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September 10, 2003
Influential Institutional Investors to Form National Coalition for Corporate Reform
    by William Baue

The National Coalition for Corporate Reform, championed by state treasurers and pension funds, seeks to restore investor confidence through better corporate governance.


Today, former Enron Treasurer Ben Glisan pleaded guilty to conspiracy and was sentenced to five years in prison, representing at least partial rectification for the corporate governance scandals that have rocked the financial markets the past few years. However, it will take much more than this prosecution to restore investor confidence in corporate America.

To systematically address investors' crisis of confidence, New York State Comptroller Alan Hevesi proposed a comprehensive solution in his keynote speech at the annual meeting of the Council of Institutional Investors (CII) in San Diego last week. Mr. Hevesi called for the formation of a National Coalition for Corporate Reform (NCCR) to advocate for improved corporate governance through proxy voting, litigation, regulation, and lobbying.

"The goal of the coalition is to reform corporate governance and restore confidence in the financial markets," said Mr. Hevesi. "NCCR will unite institutional and individual investors, labor leaders, corporate CEOs, elected officials and community leaders in support of a program of corporate governance reforms, regulation and legislation."

A number of influential institutional investors endorse the establishment of the NCCR, including California Treasurer Philip Angelides, Pennsylvania Treasurer Barbara Hafer, and AFL-CIO President John Sweeney. Also expressing support are Sean Harrigan, president of the board of the California Public Employees Retirement System (CalPERS), New York State Attorney General Eliot Spitzer, and New York City Comptroller William C. Thompson, Jr.

The corporate governance scandals manifested themselves not only psychologically, sapping investors of their ability to rely on information emanating from corporate America, but also, of course, financially. The Brookings Institution, an independent research and public policy think tank, estimated that the scandals cost the US economy some $35 billion in the first year.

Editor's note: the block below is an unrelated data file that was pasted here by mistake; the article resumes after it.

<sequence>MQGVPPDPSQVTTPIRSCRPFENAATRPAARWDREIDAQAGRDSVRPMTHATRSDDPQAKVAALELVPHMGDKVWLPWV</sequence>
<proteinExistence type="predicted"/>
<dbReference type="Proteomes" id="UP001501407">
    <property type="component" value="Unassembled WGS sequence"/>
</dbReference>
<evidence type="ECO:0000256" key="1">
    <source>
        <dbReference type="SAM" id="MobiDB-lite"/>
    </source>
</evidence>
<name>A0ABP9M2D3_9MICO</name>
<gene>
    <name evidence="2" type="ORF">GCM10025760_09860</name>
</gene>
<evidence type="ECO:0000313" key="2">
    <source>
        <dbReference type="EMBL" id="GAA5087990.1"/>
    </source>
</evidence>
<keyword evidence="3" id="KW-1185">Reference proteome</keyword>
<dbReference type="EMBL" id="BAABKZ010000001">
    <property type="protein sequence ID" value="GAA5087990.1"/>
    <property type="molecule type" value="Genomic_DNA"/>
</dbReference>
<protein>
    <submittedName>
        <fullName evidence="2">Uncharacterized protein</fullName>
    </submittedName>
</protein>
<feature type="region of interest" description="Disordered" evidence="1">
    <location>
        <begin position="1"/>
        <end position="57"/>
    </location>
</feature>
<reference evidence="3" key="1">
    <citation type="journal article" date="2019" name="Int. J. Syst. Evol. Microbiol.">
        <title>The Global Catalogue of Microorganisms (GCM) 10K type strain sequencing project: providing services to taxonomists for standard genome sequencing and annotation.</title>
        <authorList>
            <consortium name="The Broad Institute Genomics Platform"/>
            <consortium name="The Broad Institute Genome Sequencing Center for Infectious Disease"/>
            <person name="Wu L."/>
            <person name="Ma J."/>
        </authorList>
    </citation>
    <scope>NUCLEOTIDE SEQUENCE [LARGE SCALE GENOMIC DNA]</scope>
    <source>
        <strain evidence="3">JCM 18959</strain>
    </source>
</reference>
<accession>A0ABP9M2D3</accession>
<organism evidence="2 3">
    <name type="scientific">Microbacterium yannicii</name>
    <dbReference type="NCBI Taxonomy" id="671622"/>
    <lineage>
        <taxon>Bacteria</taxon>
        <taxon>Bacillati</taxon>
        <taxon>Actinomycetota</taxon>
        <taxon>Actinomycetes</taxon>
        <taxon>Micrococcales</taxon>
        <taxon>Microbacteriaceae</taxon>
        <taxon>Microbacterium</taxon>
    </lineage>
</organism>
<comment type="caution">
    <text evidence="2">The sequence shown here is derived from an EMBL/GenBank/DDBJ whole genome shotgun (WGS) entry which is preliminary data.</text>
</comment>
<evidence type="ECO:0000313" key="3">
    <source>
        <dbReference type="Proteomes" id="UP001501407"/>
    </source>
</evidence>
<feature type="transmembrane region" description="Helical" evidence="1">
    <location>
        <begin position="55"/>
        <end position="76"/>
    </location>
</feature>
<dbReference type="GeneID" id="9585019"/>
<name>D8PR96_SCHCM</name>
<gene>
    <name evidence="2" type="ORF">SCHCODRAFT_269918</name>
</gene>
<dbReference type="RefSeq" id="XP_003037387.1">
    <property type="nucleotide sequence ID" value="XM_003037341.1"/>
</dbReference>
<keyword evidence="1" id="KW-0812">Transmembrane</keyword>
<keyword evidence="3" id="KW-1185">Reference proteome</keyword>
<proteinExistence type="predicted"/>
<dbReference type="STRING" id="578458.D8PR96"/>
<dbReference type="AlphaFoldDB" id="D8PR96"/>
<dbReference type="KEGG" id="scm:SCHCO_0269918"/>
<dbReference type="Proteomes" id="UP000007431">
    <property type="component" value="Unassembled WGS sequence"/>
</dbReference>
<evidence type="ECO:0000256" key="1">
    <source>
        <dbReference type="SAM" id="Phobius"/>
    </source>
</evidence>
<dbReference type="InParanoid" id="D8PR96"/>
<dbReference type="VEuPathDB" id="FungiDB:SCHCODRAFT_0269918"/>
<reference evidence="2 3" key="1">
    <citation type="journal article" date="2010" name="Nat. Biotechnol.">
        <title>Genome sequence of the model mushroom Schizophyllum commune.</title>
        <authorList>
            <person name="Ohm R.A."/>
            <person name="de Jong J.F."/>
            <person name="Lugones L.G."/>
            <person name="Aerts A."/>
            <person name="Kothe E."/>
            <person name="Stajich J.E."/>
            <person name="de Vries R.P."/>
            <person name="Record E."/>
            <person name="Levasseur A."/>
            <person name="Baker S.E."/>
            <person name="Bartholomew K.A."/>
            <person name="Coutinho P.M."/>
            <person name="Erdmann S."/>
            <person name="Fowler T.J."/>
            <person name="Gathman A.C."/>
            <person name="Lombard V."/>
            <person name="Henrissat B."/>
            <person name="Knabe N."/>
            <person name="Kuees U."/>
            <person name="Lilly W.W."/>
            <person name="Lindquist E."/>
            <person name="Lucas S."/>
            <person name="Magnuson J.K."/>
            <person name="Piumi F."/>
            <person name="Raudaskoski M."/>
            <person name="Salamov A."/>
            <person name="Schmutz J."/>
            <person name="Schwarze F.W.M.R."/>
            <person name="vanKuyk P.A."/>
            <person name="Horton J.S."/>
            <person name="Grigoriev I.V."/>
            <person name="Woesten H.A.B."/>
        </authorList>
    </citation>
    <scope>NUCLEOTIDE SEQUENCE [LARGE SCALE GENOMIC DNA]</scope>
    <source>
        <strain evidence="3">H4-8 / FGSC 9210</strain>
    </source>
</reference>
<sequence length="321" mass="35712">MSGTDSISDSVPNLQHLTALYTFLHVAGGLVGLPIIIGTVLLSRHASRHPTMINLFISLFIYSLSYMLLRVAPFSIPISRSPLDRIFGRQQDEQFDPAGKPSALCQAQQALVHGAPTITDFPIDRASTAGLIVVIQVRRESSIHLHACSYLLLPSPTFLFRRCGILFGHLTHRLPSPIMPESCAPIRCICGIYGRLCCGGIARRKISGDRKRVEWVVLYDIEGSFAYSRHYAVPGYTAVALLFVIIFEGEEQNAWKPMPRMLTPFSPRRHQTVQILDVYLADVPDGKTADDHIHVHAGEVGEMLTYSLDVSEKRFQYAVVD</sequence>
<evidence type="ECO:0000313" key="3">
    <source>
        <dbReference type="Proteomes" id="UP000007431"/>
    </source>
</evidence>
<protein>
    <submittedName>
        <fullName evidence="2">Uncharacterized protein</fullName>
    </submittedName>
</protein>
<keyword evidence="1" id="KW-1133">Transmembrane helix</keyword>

Mr. Hevesi's office applied the same methodology as the Brookings study to the New York State economy, and found that the state lost some $2.9 billion in economic activity and $1 billion in taxes in its fiscal year (FY) 2003 due to the scandals.

"The best way to stop corruption is by instituting policies and structures inside corporations that prevent it or expose it early, by ensuring strong and effective regulation and oversight, and by suing when necessary to recover investors' losses and provide a deterrent," said Mr. Hevesi.

The NCCR intends to promote better corporate governance by pushing for independent directors, and will weigh in on the Securities and Exchange Commission's proposed rules for the proxy process regarding the nomination and election of directors. The coalition will also promote better corporate governance through proxy voting on pertinent shareholder resolutions, such as those regarding performance-based stock options and reeling in American companies that have re-incorporated abroad.

"Investors have a unique and essential role to play in achieving this [goal; as] the owners of public corporations, investors have the right and the duty to ensure that their companies are operated properly," said Mr. Hevesi. "They have a strong interest in protecting their [investments, and] they have the power to make essential internal changes in the way corporations function."

The NCCR will also lobby for better regulation of corporate conduct, focusing on changes to the Private Securities Litigation Reform Act of 1995, the Sarbanes-Oxley Act of 2002, and the Class Action Fairness Act of 2003.

The coalition considers litigation a "last resort" for redressing corporate mismanagement and fraud that costs shareowners. According to the NCCR, lawsuits can result not only in financial restitution if they are successful, but also they can act as deterrents to malfeasance.

 

 
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